Q: I had rhinoplasty over one year ago for a small bump on my nose and a tip that I thought was too wide. While it looked absolutely perfect for a few months, an indented area on the right side of the bridge of the nose appeared. When I brought this to the attention of the plastic surgeon, he told me to let it continue to heal and wait and see what it looks like at one year after surgery. I just saw him earlier this week and, although that indent is still there, he said it is not worth trying to improve it and I should just live with it since the rest of the nose looks fine. Do I have any other options at this point?
A: Like all forms of plastic surgery, the risk of a less than perfect result afterwards always exists. Rhinoplasty surgery is no exception and secondary aesthetic deformities are not uncommon. The risk of the need for revisional surgery in rhinoplasty is estimated by some to be 10% to 15%, although that risk varies based on the difficulty of the initial nose problem.
In my Indianapolis plastic surgery experience, I find that the dorsum or bridge of the nose is one of the most common areas where irregularities can eventually appear. It is the least precise area in rhinoplasty because it is the least visible and involves bone edges. Because of small amounts of persistent swelling and the months that it takes for the skin of the nose to shrink back down and adapt to the modified underlying bone and cartilage framework, any asymmetries of the bridge area will usually take three to six months after surgery until they become visible.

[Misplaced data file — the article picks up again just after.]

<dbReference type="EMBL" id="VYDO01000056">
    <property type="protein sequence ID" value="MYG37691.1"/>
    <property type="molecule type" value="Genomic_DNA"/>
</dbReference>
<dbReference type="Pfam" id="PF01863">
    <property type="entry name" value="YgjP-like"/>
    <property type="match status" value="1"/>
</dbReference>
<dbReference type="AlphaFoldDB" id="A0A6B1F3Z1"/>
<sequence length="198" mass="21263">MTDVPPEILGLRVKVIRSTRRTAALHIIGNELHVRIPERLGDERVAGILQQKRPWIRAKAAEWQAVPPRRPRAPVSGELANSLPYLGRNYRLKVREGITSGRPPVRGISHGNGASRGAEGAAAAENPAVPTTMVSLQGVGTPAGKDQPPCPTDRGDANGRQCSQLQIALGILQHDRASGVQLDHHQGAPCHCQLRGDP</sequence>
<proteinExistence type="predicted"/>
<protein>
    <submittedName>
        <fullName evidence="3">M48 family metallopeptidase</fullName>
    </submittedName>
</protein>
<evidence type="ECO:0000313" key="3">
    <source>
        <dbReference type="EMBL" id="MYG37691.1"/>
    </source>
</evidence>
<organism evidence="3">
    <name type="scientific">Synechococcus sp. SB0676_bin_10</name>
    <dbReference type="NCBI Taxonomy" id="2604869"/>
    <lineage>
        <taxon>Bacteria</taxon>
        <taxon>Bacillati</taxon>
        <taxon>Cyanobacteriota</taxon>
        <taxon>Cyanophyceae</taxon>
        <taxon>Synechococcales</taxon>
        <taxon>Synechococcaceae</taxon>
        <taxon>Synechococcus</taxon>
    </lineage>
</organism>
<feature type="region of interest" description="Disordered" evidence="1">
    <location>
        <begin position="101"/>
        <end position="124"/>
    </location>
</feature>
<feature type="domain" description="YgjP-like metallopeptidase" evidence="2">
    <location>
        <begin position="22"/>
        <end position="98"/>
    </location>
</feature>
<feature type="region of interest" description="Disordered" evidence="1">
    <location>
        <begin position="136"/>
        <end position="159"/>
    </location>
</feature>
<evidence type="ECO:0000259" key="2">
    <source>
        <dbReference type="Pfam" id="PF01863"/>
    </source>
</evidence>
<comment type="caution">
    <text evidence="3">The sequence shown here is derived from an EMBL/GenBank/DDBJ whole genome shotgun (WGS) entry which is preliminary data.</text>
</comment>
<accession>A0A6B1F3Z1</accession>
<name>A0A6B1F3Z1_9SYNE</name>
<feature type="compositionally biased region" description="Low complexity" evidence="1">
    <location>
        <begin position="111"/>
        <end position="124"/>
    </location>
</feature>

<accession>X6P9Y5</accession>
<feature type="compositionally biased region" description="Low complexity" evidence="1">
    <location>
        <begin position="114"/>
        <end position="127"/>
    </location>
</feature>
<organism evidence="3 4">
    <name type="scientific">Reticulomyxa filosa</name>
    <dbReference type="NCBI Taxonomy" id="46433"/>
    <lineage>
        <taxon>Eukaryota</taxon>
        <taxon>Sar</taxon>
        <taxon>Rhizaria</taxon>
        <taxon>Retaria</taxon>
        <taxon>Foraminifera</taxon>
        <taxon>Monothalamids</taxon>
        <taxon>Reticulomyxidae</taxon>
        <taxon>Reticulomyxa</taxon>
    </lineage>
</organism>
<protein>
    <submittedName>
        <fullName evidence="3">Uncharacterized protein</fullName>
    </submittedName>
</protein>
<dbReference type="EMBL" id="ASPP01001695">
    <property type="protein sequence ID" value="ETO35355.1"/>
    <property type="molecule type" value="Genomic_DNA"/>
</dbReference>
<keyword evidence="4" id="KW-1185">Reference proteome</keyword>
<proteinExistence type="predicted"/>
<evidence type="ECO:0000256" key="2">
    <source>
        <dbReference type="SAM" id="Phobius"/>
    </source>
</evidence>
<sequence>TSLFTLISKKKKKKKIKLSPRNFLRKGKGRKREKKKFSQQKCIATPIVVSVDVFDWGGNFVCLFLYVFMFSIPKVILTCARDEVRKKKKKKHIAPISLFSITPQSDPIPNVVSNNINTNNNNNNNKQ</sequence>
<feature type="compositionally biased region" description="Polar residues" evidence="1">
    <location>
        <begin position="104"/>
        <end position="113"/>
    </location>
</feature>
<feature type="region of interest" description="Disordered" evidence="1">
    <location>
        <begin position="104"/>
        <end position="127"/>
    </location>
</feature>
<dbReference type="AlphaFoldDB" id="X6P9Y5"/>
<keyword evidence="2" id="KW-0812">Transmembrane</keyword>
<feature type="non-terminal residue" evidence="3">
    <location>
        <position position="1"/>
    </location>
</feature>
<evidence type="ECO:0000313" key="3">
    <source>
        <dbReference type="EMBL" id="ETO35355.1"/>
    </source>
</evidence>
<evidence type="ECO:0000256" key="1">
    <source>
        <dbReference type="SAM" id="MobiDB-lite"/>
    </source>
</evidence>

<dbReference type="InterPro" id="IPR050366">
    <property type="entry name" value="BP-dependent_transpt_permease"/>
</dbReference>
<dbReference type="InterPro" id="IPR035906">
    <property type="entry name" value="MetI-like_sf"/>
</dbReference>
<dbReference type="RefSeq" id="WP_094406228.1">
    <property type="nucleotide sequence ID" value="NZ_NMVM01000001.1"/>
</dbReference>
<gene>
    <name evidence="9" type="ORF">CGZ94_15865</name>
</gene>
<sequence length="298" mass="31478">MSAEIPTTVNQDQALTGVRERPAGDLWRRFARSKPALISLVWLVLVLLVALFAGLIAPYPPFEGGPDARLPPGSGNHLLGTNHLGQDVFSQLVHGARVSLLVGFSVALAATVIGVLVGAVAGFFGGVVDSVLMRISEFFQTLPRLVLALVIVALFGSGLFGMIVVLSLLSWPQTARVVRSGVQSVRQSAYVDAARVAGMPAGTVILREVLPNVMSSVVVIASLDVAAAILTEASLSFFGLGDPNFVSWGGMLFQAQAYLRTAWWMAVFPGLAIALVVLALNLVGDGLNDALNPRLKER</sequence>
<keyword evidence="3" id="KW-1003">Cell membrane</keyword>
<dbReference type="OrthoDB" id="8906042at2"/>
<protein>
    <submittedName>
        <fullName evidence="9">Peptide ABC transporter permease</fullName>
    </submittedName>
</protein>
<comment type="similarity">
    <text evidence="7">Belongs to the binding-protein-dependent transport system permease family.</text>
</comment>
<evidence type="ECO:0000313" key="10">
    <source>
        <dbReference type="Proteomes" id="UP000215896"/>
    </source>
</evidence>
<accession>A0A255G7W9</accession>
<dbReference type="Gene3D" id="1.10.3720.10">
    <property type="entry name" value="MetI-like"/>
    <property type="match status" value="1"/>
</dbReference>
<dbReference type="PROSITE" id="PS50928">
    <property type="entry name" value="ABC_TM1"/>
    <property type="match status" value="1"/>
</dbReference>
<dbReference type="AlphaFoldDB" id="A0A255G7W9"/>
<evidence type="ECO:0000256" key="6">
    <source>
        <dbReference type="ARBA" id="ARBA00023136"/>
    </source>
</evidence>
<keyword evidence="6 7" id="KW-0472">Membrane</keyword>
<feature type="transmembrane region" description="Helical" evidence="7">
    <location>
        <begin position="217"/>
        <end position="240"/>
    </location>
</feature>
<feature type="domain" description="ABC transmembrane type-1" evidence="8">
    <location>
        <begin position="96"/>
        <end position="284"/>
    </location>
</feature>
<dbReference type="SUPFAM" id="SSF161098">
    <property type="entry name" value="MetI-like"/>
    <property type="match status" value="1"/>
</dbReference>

The recommendation to wait until one year after rhinoplasty before considering revision is generally a sound one. The reason is two-fold. First, you want to be sure that the area that needs to be improved is a ‘stable target’ so to speak. Because of the length of time it takes for all of the swelling of the nose to go away, operating too early may underestimate what needs to be done. Secondly, the nose needs to soften up so that dissection is easier once the scar tissue has settled down. While this is usually one year or so after surgery, a better estimate is how the nose feels. If it is still stiff, it is too early. It should feel soft and flexible again for the best revisional results.
Dorsal irregularities may only need to filed or rasped to smooth out a rough edge, but often indentations require some form of graft augmentation. Many graft options exist but I prefer diced cartilage because it is both a natural and easily moldeable augmentation material.
Dr. Barry Eppley